Chelsea Is Changing

speedsign.2umbrellakid.1Chelsea is changing

When I moved into Chelsea in 1979, there was a gritty edge to it, now nearly gone. With in three blocks of 7th ave and 23rd Street there were no less than three methadone clinics. Every block had a passable greasy spoon luncheonette serving full on breakfast specials for a couple of dollars, including bacon and juice. Not to mention the beloved Riss Restaurant now Murray’s Bagels where lovely Anita (who had at that time, the record for being Julliard’s youngest prodigy), would serve amazing home cooked dinners that never disappointed; a case in point, the lamb dinner always a pleaser at $4.75 including a soup or dessert.


Club Kids flocked to Danceiteria, The Dive, and Marty Feldman’s Snafu to enjoy history making live acts, as well as, some of the best Djs NYC had to offer. Squat Theatre performed such avant guard triumphs as The Many Loves of Andy Warhol and Mr Dead and Mrs. Free. Sun Ra and his Archestra came up from Philly once a month to play a sound thumping performance often to a packed house, or sometimes to the benefit of only two or three folks in the audience. Vacant loft spaces in the 20s found new life hosting dance classes open to all for 7 or 8 dollars per class. Don’t even get me started about the Cuban and Spanish food on 8th ave so very dear to me now almost entirely gone.

Now with very few exceptions franchises and chain stores have taken over. Home Depot opened on 23rd St originally open 24 hours. The plan being to attract contractors who would take advantage of the central location, the off hours parking, and comprehensive inventory to be ready to go on local job sites. This didn’t work out, Home Depot scaled back their hours, and iconic neighborhood jewels Kove Brothers Hardware and SOS 24 Hour Locksmiths on 7th Ave continue to serve lucky and appreciative Chelsea residents.


When a neighbor had to rekey their security lock they were helped by a gentleman at SOS who insisted they could disassemble the lock and bring it in. They were asked to provide pictures of the lock, and easy instructions were provided that made it a piece of cake. I have had similar experiences at Kove Brothers, where a competent and helpful associate gave me just what I needed at a fair price.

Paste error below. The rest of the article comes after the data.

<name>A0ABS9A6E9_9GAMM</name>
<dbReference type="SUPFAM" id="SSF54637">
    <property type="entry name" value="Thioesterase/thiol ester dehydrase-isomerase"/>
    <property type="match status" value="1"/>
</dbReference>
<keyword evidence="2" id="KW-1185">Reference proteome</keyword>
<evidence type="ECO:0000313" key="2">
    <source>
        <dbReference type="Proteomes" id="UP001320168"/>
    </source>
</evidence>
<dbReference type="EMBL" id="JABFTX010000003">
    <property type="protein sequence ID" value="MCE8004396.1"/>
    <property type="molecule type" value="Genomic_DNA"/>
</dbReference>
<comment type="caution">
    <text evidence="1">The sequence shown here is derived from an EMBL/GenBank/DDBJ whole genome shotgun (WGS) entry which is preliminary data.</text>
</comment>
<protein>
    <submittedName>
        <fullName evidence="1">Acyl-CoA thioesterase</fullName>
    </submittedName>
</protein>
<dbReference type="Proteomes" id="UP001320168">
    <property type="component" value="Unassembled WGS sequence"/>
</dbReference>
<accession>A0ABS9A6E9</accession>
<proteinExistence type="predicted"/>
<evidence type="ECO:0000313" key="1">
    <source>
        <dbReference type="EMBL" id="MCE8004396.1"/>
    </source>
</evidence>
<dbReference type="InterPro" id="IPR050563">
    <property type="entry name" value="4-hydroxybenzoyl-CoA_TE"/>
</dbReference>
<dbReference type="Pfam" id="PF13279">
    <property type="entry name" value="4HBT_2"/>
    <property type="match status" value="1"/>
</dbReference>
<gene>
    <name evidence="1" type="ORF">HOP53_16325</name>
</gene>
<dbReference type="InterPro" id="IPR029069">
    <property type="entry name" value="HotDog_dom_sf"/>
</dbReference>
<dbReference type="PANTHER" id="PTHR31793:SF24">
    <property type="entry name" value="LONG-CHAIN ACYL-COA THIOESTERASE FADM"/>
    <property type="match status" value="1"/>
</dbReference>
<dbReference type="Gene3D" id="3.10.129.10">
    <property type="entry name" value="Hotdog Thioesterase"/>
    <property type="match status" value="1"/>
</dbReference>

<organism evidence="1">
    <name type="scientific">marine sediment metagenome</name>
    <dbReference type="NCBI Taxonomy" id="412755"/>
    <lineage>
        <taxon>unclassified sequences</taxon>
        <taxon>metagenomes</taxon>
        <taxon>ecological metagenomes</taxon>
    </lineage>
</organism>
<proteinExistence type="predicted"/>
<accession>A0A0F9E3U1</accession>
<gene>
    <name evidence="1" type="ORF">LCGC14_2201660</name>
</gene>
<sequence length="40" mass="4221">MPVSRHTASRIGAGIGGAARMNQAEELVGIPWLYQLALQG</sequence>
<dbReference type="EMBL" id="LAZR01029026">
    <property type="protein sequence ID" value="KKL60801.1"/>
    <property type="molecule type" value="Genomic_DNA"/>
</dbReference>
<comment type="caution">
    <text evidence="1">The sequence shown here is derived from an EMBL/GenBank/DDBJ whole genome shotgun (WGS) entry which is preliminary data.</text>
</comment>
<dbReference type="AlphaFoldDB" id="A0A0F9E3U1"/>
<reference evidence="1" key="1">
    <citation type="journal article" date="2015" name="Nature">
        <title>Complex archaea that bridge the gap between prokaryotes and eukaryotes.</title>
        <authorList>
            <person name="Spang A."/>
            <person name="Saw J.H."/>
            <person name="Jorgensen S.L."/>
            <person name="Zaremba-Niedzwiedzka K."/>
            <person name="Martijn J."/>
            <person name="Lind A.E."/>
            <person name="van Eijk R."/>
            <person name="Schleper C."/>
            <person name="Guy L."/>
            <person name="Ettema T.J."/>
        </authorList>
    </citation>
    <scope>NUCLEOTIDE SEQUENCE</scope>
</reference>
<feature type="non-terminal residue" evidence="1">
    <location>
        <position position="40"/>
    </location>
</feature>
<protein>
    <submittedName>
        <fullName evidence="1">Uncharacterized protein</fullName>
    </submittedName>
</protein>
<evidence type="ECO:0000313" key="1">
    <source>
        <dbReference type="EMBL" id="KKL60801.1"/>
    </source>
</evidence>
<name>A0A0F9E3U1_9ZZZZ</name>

There are precious few outdoor dinning options left in the neighborhood, Gasgone with fine French fare is all but a fleeting memory, I once had to negotiate for five minutes with the server who would not initially seat my party of three in the half empty garden on a balmy August night after I had, out of courtesy, informed her that we were only there for dessert and coffee.

My session musician friends will remember Night Owl Music a hop skip and a jump from the rehearsal and recording studios in the high 20s where I could pick up a mic cable or connection adapter plug anytime of the day or night topping off that day’s sound recording kit. I always paid a few bucks extra for shielded cables and never had a problem with any of their cables or plugs, although one snooty colleague accused me of “cheating by patronizing a music store.”

Now the High rise buildings are moving West from Sixth Avenue as more and more national franchises take over as commercial street level tenants. Domino’s Pizza was one of the first. Along with Radio Shack which replaced Papa Vincent’s Pizza and is now a Taco Bell “Cantina” (A Taco Bell with a Liquor License).


 Fortunately we still have very good Dollar Pizza and the tomato pies of Detroit Pizza if you are feeling a bit fancy. In the past couple of years we have seen a big turnover of new restaurants opening. Many are still struggling to find a loyal clientele. A friend tells me that most are owned by young Hedge Fund Managers, few of whom know anything of the business.


We were very sorry to loose The Garden of Eden, where neighborhood bargain hounds would gather each night at 9pm to take advantage of the half priced hot and cold buffet. They were our first Health and Gourmet oriented Shop predating Whole Foods, Fairway and Trader Joe’s, now to replaced by Westside Market.

I guess that the message here is adapt to change, or else, it is impossible to find peace in one’s environment. I no more wish to glorify the past nor wish to be a forebear of future doom and gloom.

While constructing this Blog Post, the horrid pandemic crisis has struck, now Chelsea has

changed, which I will address in my next Blog Post Until then Be Safe and remember that

Chelsea Is a Work in Progress.